“When relying on intuition, cognitive biases (such as overconfidence and confirmation bias) can muddle the decision-making process. The deep smarts that enable people to discern problems and propose instant remedies in their domain of expertise quickly become a liability outside of it. The French call this déformation professionnelle — the tendency to see any problem through the distorting lens of one’s professional experience. We overestimate the relevance of our experience and underappreciate what we don’t know. However, complex strategic problems require new perspectives and options, not just what has worked in the past.”

    Read the full article, “Become a Better Problem Solver by Telling Better Stories,” by Arnaud Chevallier, Albrecht Enders, and Jean-Louis Barsoux.

    5. Strive for equity on hybrid teams.

    “It’s important to realize that the conversation around remote work has evolved over the past few years. The transition from COVID-19 lockdowns to a ‘post-pandemic’ period with increased flexibility may lead to polarization and less understanding between employees with differing work preferences. Taking steps to eliminate an us-versus-them mentality will be critical, not only between managers and subordinates but also among members of the same team who choose to work in different locations. To that end, it may be useful to mix up teams and leaders in different locations.”

    Read the full article, “Managing the Cultural Pitfalls of Hybrid Work,” by Christine Moorman and Katie Hinkfuss.

    6. Build better judgment muscles in a hyper-transparent world.

    “Let’s take as a given that the transparent nature of the world and workplace will only increase from here on out. In such an environment, your ability to quickly and sensibly decide what to do with a piece of information — your judgment — becomes a critical tool for survival and success. Leaders will want to consciously work on this skill themselves, but given that they cannot be in every one of a multiplying set of conversations all of the time, they’ll also want their teams to get better at judgment. …

    “There is huge value in being able to trust your team to do the right thing, even when confronted with strange and conflicting information, when you’re not around. Practicing scenario planning is a helpful tool in this regard, even for team members who might not come to the table with an innately strong sense of judgment. It can also be helpful for teams to practice evaluating the veracity of information in order to make better decisions. That’s a critical skill in a world in which generative AI is emerging.”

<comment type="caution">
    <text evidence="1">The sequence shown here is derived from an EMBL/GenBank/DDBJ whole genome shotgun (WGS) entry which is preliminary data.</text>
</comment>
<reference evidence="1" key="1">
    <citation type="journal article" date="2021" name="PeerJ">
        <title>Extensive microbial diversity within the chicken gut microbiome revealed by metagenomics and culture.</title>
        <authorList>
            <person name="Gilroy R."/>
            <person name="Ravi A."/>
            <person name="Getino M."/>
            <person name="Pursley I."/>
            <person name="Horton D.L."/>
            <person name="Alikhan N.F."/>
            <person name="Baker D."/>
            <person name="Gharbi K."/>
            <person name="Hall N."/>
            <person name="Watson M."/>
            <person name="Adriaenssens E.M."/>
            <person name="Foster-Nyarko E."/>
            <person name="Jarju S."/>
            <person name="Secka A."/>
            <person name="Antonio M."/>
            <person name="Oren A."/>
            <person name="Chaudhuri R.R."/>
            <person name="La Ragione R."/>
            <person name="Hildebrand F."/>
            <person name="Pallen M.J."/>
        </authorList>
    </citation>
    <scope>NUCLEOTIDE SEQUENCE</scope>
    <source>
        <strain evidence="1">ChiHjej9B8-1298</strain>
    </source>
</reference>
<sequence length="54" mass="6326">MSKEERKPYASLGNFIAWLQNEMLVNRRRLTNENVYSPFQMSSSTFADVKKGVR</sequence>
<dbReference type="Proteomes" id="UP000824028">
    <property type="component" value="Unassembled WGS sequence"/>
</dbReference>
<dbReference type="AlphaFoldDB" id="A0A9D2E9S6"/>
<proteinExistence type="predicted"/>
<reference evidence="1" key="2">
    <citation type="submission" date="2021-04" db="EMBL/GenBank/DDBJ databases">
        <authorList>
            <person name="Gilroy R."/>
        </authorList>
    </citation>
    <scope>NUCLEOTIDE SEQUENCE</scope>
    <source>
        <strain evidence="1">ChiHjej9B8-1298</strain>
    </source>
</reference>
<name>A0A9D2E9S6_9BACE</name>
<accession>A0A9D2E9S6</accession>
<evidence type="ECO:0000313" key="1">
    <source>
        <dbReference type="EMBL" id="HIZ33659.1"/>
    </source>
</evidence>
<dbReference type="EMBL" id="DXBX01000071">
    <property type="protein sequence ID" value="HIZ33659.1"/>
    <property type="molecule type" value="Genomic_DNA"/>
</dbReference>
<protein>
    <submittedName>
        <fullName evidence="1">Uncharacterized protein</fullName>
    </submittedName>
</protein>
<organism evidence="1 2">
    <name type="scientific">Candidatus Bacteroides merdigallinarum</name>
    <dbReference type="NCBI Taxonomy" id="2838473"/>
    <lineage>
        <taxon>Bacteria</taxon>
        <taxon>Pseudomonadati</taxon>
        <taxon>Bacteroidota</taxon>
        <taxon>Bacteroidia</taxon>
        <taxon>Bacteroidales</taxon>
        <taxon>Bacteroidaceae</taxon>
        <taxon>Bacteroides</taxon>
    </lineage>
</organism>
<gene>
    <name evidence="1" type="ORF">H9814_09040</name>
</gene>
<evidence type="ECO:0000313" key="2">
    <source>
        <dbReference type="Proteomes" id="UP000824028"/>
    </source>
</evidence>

Read the full article, “Leading in the Age of Exploding Transparency,” by Melissa Swift.

    7. Find new ways to inspire during uncertainty.

    “Help each employee work toward their dream job. You can’t always guarantee someone a promotion (or, unfortunately, even job stability), but you can commit to giving your employees the kinds of valuable learning opportunities that will help them no matter what comes next.

    “To surface the experiences or projects your team members would be excited to take on, ask them to show you a job posting for a role they’d be thrilled to have in three to five years. Walk through the listed responsibilities together, and pinpoint any for which they think they lack the skills or compelling experience. Then commit to helping them grow in these areas by offering them relevant tasks or projects.”

    Read the full article, “How to Support Your Team When Uncertainty Is High,” by Liz Fosslien.

    8. Improve your balance: Develop extracurricular coping strategies.

    “As leadership intensifies, the need for balance becomes paramount. Developing coping mechanisms outside the professional sphere is not a luxury but a necessity. Whether it’s through physical activity, putting pen to paper in a journal, engaging in creative outlets, or cherishing moments with loved ones, these pursuits offer an essential emotional reset. According to our research, leaders who actively engaged in such extracurricular coping strategies saw a 56% reduction in work-related stress levels and a 47% increase in overall well-being. Additionally, these leaders noted a 43% improvement in their problem-solving capabilities within the workplace. Cultivating effective coping mechanisms is vital for a leader’s holistic growth and endurance in their role.”

    Read the full article, “The Emotional Landscape of Leadership,” by Benjamin Laker, Natalia Weisz, Vijay Pereira, and Alfredo De Massis.